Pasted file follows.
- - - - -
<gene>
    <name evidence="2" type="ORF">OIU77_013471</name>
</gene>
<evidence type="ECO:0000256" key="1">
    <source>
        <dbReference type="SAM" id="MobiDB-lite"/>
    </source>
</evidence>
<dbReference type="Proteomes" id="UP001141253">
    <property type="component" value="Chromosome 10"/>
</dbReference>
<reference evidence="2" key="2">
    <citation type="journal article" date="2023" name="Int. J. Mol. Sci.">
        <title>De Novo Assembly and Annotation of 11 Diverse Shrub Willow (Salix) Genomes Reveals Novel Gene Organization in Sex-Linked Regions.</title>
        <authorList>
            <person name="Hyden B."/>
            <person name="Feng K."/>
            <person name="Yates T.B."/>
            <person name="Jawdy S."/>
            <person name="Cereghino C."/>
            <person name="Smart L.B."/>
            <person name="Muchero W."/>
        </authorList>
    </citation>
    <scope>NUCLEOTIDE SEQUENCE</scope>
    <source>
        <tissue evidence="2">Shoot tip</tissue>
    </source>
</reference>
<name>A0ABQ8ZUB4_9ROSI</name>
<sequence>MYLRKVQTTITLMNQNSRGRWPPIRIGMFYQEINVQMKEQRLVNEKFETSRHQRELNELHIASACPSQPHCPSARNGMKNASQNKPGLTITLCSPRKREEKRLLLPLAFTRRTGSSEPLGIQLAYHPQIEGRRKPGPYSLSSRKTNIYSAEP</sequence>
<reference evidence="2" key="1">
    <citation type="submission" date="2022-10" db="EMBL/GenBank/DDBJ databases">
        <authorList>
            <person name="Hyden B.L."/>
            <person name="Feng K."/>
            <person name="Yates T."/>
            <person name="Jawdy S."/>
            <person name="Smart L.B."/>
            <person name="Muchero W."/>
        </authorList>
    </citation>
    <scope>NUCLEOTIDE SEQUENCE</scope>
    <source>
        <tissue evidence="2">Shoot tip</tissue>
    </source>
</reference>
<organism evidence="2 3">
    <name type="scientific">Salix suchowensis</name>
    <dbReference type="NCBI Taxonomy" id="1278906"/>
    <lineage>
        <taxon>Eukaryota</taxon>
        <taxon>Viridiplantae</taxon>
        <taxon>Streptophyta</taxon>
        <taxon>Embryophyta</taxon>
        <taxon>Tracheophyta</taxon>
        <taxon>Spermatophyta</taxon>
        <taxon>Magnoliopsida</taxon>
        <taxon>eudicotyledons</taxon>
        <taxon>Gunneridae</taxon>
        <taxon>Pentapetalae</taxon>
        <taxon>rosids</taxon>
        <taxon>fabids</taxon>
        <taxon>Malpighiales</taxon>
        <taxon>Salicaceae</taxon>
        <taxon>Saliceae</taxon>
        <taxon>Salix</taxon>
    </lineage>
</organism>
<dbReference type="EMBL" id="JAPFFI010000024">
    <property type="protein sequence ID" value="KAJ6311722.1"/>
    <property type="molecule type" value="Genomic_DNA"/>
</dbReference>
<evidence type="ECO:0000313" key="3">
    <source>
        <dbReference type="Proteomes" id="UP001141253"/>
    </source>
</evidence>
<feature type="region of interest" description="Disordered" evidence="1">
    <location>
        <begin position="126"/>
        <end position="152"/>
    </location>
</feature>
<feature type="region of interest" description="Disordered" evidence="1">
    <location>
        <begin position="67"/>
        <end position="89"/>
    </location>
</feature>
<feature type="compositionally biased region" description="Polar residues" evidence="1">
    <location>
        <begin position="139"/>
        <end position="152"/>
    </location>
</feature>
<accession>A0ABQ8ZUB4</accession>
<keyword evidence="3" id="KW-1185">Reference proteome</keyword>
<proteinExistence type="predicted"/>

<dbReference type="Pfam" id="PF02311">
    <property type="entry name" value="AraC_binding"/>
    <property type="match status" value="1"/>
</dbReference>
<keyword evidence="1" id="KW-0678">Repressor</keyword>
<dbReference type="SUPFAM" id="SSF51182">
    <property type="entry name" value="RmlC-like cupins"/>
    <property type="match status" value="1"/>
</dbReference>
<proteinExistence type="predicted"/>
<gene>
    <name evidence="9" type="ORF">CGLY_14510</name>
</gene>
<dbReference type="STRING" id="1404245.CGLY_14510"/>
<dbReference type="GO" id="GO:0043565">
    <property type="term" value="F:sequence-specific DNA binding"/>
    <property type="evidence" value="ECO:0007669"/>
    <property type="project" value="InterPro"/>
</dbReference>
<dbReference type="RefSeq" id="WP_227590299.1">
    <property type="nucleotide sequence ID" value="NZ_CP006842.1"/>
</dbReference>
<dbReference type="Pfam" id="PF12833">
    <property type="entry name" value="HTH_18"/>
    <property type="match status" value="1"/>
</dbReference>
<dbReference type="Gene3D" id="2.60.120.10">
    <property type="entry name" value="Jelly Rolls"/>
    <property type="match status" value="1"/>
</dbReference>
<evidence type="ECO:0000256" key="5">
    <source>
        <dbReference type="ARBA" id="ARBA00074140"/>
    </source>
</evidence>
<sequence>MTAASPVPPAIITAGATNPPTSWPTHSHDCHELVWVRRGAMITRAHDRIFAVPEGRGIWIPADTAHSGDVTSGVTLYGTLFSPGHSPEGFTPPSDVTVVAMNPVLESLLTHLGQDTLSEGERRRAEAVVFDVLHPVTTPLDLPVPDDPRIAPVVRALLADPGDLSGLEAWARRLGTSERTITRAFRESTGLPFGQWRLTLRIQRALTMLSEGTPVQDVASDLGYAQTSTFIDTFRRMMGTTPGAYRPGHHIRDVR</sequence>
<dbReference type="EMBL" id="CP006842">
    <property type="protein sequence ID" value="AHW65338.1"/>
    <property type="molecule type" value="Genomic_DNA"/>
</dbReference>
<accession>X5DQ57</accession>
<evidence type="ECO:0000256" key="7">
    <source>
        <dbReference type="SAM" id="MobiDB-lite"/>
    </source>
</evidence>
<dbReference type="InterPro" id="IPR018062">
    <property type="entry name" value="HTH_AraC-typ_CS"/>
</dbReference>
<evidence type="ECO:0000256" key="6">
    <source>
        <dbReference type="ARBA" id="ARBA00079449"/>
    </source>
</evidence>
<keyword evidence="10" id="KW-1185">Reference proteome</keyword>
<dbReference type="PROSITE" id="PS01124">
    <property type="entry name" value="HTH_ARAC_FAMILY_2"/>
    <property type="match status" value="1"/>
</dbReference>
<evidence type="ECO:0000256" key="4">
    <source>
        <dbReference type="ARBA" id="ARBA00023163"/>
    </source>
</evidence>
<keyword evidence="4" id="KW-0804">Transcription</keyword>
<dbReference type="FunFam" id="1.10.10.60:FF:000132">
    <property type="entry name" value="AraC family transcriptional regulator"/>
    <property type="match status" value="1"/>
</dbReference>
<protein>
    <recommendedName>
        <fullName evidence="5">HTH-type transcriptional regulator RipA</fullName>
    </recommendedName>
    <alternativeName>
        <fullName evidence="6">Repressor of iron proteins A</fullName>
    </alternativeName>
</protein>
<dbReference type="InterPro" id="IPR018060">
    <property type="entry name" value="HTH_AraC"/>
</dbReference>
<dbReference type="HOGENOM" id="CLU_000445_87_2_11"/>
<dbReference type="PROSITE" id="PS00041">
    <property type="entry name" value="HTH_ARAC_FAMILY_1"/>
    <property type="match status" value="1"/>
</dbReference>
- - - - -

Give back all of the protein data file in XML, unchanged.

<gene>
    <name evidence="2" type="ORF">OIU77_013471</name>
</gene>
<evidence type="ECO:0000256" key="1">
    <source>
        <dbReference type="SAM" id="MobiDB-lite"/>
    </source>
</evidence>
<dbReference type="Proteomes" id="UP001141253">
    <property type="component" value="Chromosome 10"/>
</dbReference>
<reference evidence="2" key="2">
    <citation type="journal article" date="2023" name="Int. J. Mol. Sci.">
        <title>De Novo Assembly and Annotation of 11 Diverse Shrub Willow (Salix) Genomes Reveals Novel Gene Organization in Sex-Linked Regions.</title>
        <authorList>
            <person name="Hyden B."/>
            <person name="Feng K."/>
            <person name="Yates T.B."/>
            <person name="Jawdy S."/>
            <person name="Cereghino C."/>
            <person name="Smart L.B."/>
            <person name="Muchero W."/>
        </authorList>
    </citation>
    <scope>NUCLEOTIDE SEQUENCE</scope>
    <source>
        <tissue evidence="2">Shoot tip</tissue>
    </source>
</reference>
<name>A0ABQ8ZUB4_9ROSI</name>
<sequence>MYLRKVQTTITLMNQNSRGRWPPIRIGMFYQEINVQMKEQRLVNEKFETSRHQRELNELHIASACPSQPHCPSARNGMKNASQNKPGLTITLCSPRKREEKRLLLPLAFTRRTGSSEPLGIQLAYHPQIEGRRKPGPYSLSSRKTNIYSAEP</sequence>
<reference evidence="2" key="1">
    <citation type="submission" date="2022-10" db="EMBL/GenBank/DDBJ databases">
        <authorList>
            <person name="Hyden B.L."/>
            <person name="Feng K."/>
            <person name="Yates T."/>
            <person name="Jawdy S."/>
            <person name="Smart L.B."/>
            <person name="Muchero W."/>
        </authorList>
    </citation>
    <scope>NUCLEOTIDE SEQUENCE</scope>
    <source>
        <tissue evidence="2">Shoot tip</tissue>
    </source>
</reference>
<organism evidence="2 3">
    <name type="scientific">Salix suchowensis</name>
    <dbReference type="NCBI Taxonomy" id="1278906"/>
    <lineage>
        <taxon>Eukaryota</taxon>
        <taxon>Viridiplantae</taxon>
        <taxon>Streptophyta</taxon>
        <taxon>Embryophyta</taxon>
        <taxon>Tracheophyta</taxon>
        <taxon>Spermatophyta</taxon>
        <taxon>Magnoliopsida</taxon>
        <taxon>eudicotyledons</taxon>
        <taxon>Gunneridae</taxon>
        <taxon>Pentapetalae</taxon>
        <taxon>rosids</taxon>
        <taxon>fabids</taxon>
        <taxon>Malpighiales</taxon>
        <taxon>Salicaceae</taxon>
        <taxon>Saliceae</taxon>
        <taxon>Salix</taxon>
    </lineage>
</organism>
<dbReference type="EMBL" id="JAPFFI010000024">
    <property type="protein sequence ID" value="KAJ6311722.1"/>
    <property type="molecule type" value="Genomic_DNA"/>
</dbReference>
<evidence type="ECO:0000313" key="3">
    <source>
        <dbReference type="Proteomes" id="UP001141253"/>
    </source>
</evidence>
<feature type="region of interest" description="Disordered" evidence="1">
    <location>
        <begin position="126"/>
        <end position="152"/>
    </location>
</feature>
<feature type="region of interest" description="Disordered" evidence="1">
    <location>
        <begin position="67"/>
        <end position="89"/>
    </location>
</feature>
<feature type="compositionally biased region" description="Polar residues" evidence="1">
    <location>
        <begin position="139"/>
        <end position="152"/>
    </location>
</feature>
<accession>A0ABQ8ZUB4</accession>
<keyword evidence="3" id="KW-1185">Reference proteome</keyword>
<proteinExistence type="predicted"/>

<dbReference type="Pfam" id="PF02311">
    <property type="entry name" value="AraC_binding"/>
    <property type="match status" value="1"/>
</dbReference>
<keyword evidence="1" id="KW-0678">Repressor</keyword>
<dbReference type="SUPFAM" id="SSF51182">
    <property type="entry name" value="RmlC-like cupins"/>
    <property type="match status" value="1"/>
</dbReference>
<proteinExistence type="predicted"/>
<gene>
    <name evidence="9" type="ORF">CGLY_14510</name>
</gene>
<dbReference type="STRING" id="1404245.CGLY_14510"/>
<dbReference type="GO" id="GO:0043565">
    <property type="term" value="F:sequence-specific DNA binding"/>
    <property type="evidence" value="ECO:0007669"/>
    <property type="project" value="InterPro"/>
</dbReference>
<dbReference type="RefSeq" id="WP_227590299.1">
    <property type="nucleotide sequence ID" value="NZ_CP006842.1"/>
</dbReference>
<dbReference type="Pfam" id="PF12833">
    <property type="entry name" value="HTH_18"/>
    <property type="match status" value="1"/>
</dbReference>
<dbReference type="Gene3D" id="2.60.120.10">
    <property type="entry name" value="Jelly Rolls"/>
    <property type="match status" value="1"/>
</dbReference>
<evidence type="ECO:0000256" key="5">
    <source>
        <dbReference type="ARBA" id="ARBA00074140"/>
    </source>
</evidence>
<sequence>MTAASPVPPAIITAGATNPPTSWPTHSHDCHELVWVRRGAMITRAHDRIFAVPEGRGIWIPADTAHSGDVTSGVTLYGTLFSPGHSPEGFTPPSDVTVVAMNPVLESLLTHLGQDTLSEGERRRAEAVVFDVLHPVTTPLDLPVPDDPRIAPVVRALLADPGDLSGLEAWARRLGTSERTITRAFRESTGLPFGQWRLTLRIQRALTMLSEGTPVQDVASDLGYAQTSTFIDTFRRMMGTTPGAYRPGHHIRDVR</sequence>
<dbReference type="EMBL" id="CP006842">
    <property type="protein sequence ID" value="AHW65338.1"/>
    <property type="molecule type" value="Genomic_DNA"/>
</dbReference>
<accession>X5DQ57</accession>
<evidence type="ECO:0000256" key="7">
    <source>
        <dbReference type="SAM" id="MobiDB-lite"/>
    </source>
</evidence>
<dbReference type="InterPro" id="IPR018062">
    <property type="entry name" value="HTH_AraC-typ_CS"/>
</dbReference>
<evidence type="ECO:0000256" key="6">
    <source>
        <dbReference type="ARBA" id="ARBA00079449"/>
    </source>
</evidence>
<keyword evidence="10" id="KW-1185">Reference proteome</keyword>
<dbReference type="PROSITE" id="PS01124">
    <property type="entry name" value="HTH_ARAC_FAMILY_2"/>
    <property type="match status" value="1"/>
</dbReference>
<evidence type="ECO:0000256" key="4">
    <source>
        <dbReference type="ARBA" id="ARBA00023163"/>
    </source>
</evidence>
<keyword evidence="4" id="KW-0804">Transcription</keyword>
<dbReference type="FunFam" id="1.10.10.60:FF:000132">
    <property type="entry name" value="AraC family transcriptional regulator"/>
    <property type="match status" value="1"/>
</dbReference>
<protein>
    <recommendedName>
        <fullName evidence="5">HTH-type transcriptional regulator RipA</fullName>
    </recommendedName>
    <alternativeName>
        <fullName evidence="6">Repressor of iron proteins A</fullName>
    </alternativeName>
</protein>
<dbReference type="InterPro" id="IPR018060">
    <property type="entry name" value="HTH_AraC"/>
</dbReference>
<dbReference type="HOGENOM" id="CLU_000445_87_2_11"/>
<dbReference type="PROSITE" id="PS00041">
    <property type="entry name" value="HTH_ARAC_FAMILY_1"/>
    <property type="match status" value="1"/>
</dbReference>